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The “Not Okay” Moment an article by GFF monthly contributor Shayna Coburn

The “Not Okay” Moment

“I’m not okay right now.” Why is this so hard to admit? It seems like we have to reach rock bottom before saying we need help.

Growing up, most people aren’t told, “you must be perfect and show no weakness”, at least not directly. But one way or another, it becomes engrained. In our competitive, workaholic society, the people who seem to have it together, who never take a day off, always have a smile on their face, and wouldn’t dare share their problems, are the “successful” ones.

But the reality is that gluten intolerance isn’t all roses and daisies. It takes self-advocacy and serious mental energy to successfully navigate each meal. We can’t pretend we’re able to eat gluten, so we’re clearly not physically perfect. Why, then, do we so often try to pretend we are emotionally perfect?

After being diagnosed with Celiac Disease, I was initially elated to have an answer and felt validated that it wasn’t all in my head. But what took me by surprise was that things didn’t get better overnight, physically or emotionally. In fact, they got worse before they got better.

I thought I was coping with this new diagnosis pretty well. I told people that I was learning to adapt and that I was glad to have an answer (all true things). Still, I would spend an hour at the grocery store staring, dazed, at ingredient lists in the aisles I previously navigated effortlessly. I would come home and fall apart. I often chose not to eat out of fear that I might make a mistake. Taking gluten out helped stop the cause of the problem, but my body was desperately in need of nutrients it had been deprived for years– decades, maybe. And my relationship with food had gone from bad to worse when I realized what I ate really was making me sicker. How could I trust food again? I told myself it would just take time, and I didn’t reach out for help.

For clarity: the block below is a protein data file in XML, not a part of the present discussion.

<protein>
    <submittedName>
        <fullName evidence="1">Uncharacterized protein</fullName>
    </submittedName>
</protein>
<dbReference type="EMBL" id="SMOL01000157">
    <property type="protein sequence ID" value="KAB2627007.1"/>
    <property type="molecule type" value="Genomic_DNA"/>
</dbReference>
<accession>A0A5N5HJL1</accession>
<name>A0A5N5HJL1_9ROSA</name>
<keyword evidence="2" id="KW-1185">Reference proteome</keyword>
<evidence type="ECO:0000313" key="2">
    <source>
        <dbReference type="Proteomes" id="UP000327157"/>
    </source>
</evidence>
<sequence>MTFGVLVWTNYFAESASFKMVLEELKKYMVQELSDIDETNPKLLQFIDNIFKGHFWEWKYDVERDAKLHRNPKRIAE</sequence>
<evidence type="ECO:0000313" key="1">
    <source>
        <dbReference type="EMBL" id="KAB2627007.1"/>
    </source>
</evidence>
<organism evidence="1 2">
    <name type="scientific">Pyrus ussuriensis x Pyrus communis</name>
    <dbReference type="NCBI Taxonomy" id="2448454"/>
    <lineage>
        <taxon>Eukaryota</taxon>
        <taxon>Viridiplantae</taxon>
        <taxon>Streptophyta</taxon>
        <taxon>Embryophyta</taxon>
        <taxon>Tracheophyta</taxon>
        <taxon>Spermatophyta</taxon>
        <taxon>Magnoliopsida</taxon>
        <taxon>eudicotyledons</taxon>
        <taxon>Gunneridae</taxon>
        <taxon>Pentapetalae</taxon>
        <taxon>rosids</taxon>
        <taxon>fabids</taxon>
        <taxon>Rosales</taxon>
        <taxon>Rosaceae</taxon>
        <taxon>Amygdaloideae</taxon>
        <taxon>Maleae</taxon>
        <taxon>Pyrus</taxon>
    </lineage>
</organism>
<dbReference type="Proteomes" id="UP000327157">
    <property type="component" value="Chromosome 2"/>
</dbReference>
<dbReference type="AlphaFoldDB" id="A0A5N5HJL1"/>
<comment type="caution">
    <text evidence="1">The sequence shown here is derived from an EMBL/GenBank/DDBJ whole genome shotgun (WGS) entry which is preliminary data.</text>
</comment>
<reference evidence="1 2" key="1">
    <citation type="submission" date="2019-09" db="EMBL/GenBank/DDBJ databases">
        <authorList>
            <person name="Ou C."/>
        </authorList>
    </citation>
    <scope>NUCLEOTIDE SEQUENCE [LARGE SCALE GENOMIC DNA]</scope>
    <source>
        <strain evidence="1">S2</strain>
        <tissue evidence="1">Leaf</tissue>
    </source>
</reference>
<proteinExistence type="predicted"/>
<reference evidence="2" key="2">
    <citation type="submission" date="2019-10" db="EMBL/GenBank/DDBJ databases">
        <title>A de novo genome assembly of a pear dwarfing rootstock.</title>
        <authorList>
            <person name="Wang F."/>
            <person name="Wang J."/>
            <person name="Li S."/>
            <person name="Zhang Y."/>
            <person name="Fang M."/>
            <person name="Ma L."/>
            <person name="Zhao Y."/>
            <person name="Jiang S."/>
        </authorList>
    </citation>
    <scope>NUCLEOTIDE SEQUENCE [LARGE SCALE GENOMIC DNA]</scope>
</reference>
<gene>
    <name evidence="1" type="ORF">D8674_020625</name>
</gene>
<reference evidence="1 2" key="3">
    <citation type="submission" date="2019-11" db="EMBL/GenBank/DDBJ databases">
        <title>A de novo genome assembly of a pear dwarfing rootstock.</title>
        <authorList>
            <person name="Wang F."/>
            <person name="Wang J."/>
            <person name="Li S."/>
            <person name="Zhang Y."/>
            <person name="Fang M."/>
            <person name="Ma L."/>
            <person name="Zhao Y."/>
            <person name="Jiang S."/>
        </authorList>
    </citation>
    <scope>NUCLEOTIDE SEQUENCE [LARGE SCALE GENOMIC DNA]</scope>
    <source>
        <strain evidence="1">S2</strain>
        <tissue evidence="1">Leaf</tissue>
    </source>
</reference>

My “not okay” moment came out of the blue one day leaving work. It smacked me in the face and forced me to see it in a very physical way. There I was a few weeks after going gluten-free, walking down two flights of stairs. I had reached the landing on the second floor and began to descend the last staircase, when my quad muscle seized up.

Excruciating pain spiked up my thigh, stopping me in mid-step. Shocked, I backed up to the landing and tried stretching it out to relax it. Why would this happen? I had stopped exercising because I felt so tired all the time, so it wasn’t a cramp from over-use by any means. No, this was my body’s way of telling me it was starved for nutrients. I tried taking the first couple steps again, slowly… only for it to seize right back up with each bending motion. I ended up taking the elevator, defeated, to the bottom floor and hobbled back to my car.

I wasn’t even close to okay. I realized I couldn’t pretend anymore, and I couldn’t do it alone. I called a nutritionist that day. That very real pain forced me to realize that I was also seizing up on the inside. I felt isolated, afraid, and depressed. Reaching out to a nutritionist also inspired me to reach out to the gluten-free community and to people closest to me. Some people didn’t know how to respond to my sudden need for support, but others stepped up. Most importantly, I was being honest about the situation.

It’s not a quick fix to cut out gluten. We need to cope with the loss of our old life as we knew it and how to navigate an entirely new lifestyle. Along the way, it is only normal to have moments of being “not okay”. By reaching out to others, educating ourselves, and being patient with the process, the gluten-free lifestyle becomes easier and easier, to the point of – dare I say it?—enjoying food again (or maybe for the first time ever)! In fact, many people are much happier and feel more in control of their lives after becoming comfortable with their new gluten-free life.

Gluten-free life is a journey, and we can learn to enjoy the ride. The first step is to acknowledge that it can be challenging and sometimes pretty miserable. We can build a stronger community by being honest and supportive of one another and the struggles that we will inevitably face. Sometimes we need to admit we’re not perfect in order to reach our healthiest and happiest self.


One Comment

  1. Well said! I was relieved when we realized what was making my son so sick, but there have certainly been ups and downs since. It’s not easy, and a good, supportive community certainly helps.

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